GRAFE helps to eliminate problems such as unwanted flow lines at an early stage.n
Plastics with metallic effects are now an important design element – whether in automotive visible parts, the furniture industry, electronics or household goods. The Thuringian company GRAFE, headquartered in Blankenhain, has extensive expertise in this field. “We often face the challenge that the customer has a tool available at their site and asks us to deliver a masterbatch with no flow lines. Even though the tool’s design makes it virtually impossible”, reports sales staff Thomas Beer.
Therefore, it is important to include the know-how of the color specialist at an early stage. “As a masterbatch supplier, it makes sense to have us on board right from the start of the project and involve us in the configuration of the tool,” explains Beer. “Because our experience allows us provide input as early as the sampling stage, the tool and masterbatch can be optimally matched, resulting in a perfect end product”, says the colour expert.
Especially when using metal pigments, appropriate technical competence is important. “With our knowledge, we can exchange ideas with the injection moulders and the toolmakers. Using a variety of different methods can help to avoid undesirable effects such as weld lines and separation streaks (colour streaks). These are caused by undercuts and screw domes. In addition, we are constantly working on improved recipes for our masterbatches in order to optimize their flow behavior and achieve better alignment of the flake particles,” explains Beer.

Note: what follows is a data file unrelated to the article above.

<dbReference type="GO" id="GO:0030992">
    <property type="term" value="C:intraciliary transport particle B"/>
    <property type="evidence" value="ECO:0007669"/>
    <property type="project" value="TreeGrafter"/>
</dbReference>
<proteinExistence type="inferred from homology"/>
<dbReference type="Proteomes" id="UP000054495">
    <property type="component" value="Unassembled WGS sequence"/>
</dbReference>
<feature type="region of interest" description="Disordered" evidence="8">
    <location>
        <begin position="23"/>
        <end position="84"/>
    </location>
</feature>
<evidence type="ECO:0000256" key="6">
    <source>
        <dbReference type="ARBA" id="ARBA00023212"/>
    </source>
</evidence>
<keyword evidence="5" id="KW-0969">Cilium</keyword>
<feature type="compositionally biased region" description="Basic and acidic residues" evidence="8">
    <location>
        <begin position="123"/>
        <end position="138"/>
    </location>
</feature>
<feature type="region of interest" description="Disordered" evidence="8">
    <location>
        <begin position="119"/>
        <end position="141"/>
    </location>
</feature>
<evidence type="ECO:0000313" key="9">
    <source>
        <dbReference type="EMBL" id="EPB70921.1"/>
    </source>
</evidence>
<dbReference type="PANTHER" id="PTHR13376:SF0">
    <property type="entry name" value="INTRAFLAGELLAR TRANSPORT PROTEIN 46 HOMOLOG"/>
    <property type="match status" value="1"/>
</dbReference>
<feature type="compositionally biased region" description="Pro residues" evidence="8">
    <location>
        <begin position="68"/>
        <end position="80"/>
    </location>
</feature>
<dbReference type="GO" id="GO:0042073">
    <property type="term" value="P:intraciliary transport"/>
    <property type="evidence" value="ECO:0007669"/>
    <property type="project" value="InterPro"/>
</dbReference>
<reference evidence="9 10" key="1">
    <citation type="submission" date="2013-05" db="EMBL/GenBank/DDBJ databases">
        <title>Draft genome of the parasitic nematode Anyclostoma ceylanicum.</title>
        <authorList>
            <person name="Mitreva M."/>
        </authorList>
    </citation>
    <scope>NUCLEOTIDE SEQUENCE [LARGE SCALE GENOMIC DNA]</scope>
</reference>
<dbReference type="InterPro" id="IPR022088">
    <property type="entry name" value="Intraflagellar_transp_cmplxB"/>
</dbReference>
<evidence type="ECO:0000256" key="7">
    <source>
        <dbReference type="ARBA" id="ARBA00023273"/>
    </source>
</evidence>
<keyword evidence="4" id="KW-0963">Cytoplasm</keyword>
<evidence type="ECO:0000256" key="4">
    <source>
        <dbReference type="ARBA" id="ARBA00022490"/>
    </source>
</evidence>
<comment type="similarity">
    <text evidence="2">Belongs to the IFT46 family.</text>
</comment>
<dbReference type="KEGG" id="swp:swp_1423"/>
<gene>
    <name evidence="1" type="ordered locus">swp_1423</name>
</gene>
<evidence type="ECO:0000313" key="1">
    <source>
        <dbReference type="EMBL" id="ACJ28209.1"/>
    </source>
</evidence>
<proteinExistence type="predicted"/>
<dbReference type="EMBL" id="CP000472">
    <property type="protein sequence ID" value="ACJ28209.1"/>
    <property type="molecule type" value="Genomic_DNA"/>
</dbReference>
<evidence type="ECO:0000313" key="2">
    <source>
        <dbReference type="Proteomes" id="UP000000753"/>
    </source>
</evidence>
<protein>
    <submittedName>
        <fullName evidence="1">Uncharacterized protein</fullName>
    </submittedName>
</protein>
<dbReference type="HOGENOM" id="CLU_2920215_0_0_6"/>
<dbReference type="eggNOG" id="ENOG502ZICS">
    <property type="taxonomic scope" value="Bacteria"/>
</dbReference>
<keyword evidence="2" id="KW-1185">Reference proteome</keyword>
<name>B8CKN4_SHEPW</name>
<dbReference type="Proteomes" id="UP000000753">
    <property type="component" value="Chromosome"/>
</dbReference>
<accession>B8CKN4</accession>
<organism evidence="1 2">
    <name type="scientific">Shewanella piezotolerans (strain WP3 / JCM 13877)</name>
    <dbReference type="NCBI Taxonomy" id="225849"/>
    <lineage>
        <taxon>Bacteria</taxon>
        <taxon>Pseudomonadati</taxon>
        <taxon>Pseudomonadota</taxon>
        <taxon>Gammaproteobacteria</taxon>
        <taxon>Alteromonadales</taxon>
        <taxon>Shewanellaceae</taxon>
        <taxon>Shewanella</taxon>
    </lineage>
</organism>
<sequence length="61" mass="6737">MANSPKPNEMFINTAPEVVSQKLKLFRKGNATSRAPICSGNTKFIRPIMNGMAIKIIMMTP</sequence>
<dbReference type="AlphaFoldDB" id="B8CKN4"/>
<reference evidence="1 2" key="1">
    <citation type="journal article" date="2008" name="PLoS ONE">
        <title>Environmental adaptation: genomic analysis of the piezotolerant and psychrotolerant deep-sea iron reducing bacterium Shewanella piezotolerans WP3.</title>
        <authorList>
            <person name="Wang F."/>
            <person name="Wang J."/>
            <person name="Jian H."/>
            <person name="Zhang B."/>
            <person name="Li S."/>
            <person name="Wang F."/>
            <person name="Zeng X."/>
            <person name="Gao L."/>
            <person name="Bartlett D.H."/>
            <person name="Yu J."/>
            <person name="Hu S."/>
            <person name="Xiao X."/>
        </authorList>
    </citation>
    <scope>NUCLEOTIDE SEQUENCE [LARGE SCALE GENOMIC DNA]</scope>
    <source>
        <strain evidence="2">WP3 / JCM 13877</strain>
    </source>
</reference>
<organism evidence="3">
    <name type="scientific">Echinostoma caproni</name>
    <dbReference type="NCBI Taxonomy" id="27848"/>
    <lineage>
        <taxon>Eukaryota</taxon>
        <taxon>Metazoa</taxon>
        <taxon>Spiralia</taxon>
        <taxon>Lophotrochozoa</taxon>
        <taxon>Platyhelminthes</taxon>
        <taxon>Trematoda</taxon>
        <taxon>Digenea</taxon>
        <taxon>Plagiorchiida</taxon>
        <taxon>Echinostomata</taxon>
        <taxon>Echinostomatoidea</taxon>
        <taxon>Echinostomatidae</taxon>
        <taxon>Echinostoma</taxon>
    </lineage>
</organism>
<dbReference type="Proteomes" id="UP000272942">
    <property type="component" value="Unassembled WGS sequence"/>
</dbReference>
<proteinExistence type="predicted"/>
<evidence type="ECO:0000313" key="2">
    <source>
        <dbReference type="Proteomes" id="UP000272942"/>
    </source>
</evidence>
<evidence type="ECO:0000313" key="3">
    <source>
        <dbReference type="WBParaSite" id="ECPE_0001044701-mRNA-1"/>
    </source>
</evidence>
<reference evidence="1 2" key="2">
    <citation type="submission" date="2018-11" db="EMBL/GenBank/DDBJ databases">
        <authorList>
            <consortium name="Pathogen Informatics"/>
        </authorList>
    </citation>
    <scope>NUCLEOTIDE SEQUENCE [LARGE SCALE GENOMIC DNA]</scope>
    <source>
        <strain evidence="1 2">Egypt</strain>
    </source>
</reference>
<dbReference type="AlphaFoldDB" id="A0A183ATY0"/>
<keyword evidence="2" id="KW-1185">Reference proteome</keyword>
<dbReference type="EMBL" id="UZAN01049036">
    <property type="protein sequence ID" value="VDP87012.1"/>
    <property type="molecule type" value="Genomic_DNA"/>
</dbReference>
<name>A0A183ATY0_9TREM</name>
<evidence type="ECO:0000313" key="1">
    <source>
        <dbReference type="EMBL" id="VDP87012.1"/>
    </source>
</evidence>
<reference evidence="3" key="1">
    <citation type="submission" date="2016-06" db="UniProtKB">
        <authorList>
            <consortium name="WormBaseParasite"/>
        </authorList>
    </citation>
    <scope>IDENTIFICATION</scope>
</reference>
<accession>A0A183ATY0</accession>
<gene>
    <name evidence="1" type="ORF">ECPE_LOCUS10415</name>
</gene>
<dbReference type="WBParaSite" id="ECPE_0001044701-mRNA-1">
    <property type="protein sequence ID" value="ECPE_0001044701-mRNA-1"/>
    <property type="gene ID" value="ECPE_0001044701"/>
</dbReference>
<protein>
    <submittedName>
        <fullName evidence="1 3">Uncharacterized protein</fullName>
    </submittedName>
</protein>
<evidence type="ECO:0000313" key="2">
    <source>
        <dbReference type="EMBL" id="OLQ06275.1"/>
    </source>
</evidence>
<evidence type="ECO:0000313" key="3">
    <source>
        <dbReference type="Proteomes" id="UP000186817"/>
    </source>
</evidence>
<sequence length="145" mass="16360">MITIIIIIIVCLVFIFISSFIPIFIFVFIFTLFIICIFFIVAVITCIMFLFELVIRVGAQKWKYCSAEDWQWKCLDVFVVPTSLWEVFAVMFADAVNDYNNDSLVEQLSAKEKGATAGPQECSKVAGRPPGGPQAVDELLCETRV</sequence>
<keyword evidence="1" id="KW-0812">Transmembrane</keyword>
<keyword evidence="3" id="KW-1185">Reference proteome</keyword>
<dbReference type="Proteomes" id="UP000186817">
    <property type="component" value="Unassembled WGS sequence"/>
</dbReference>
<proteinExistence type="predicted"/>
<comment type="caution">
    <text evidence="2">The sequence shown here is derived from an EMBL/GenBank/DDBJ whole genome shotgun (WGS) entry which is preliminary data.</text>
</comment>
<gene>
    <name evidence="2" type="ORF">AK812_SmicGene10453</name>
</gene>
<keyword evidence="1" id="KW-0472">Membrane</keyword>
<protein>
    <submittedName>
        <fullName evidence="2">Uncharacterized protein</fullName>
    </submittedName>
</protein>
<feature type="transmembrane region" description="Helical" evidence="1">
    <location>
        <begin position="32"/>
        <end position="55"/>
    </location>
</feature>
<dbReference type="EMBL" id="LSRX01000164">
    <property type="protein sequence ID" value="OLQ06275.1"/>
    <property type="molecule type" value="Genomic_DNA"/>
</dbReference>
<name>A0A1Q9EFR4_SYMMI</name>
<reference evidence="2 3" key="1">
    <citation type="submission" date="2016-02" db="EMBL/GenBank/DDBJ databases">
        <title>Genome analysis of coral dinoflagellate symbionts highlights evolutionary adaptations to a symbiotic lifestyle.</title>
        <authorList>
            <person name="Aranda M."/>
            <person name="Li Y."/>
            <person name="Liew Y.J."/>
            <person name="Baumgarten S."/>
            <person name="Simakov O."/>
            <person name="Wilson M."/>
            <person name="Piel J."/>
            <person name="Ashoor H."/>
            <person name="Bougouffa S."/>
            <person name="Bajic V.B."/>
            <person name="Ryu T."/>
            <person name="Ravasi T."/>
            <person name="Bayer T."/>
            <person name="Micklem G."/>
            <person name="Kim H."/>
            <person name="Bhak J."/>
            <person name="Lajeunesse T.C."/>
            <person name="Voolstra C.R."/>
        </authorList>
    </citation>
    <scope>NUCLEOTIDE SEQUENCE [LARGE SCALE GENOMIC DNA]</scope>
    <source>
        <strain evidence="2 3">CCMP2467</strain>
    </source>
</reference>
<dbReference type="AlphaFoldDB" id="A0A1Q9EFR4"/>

Beer has just successfully completed two projects with customers from the automotive sector, in which GRAFE was involved right from the sampling of the tool and was thus able to achieve good results. Beer: “The first project involved the iO injection moulding of interior visible parts on an existing mould with several new colours. Due to temperature differences in the mold, inadmissible deviations occurred. We then adjusted the machine so that we could achieve two different temperatures via two sprues and thus received parts with which the customer was very satisfied.”
The second project dealt with a visible component in metal optics. “Despite moldflow analysis, there were unwanted flow lines in the cascade injection-molded part, which originally had seven injection points,” explains Beer. “After extensive optimization, our experts advised us to switch to three sprues. In addition, an optimized masterbatch variant with improved flow behavior and ideal directional control of the metal pigments was used, so that the part quality finally met the customer’s expectations.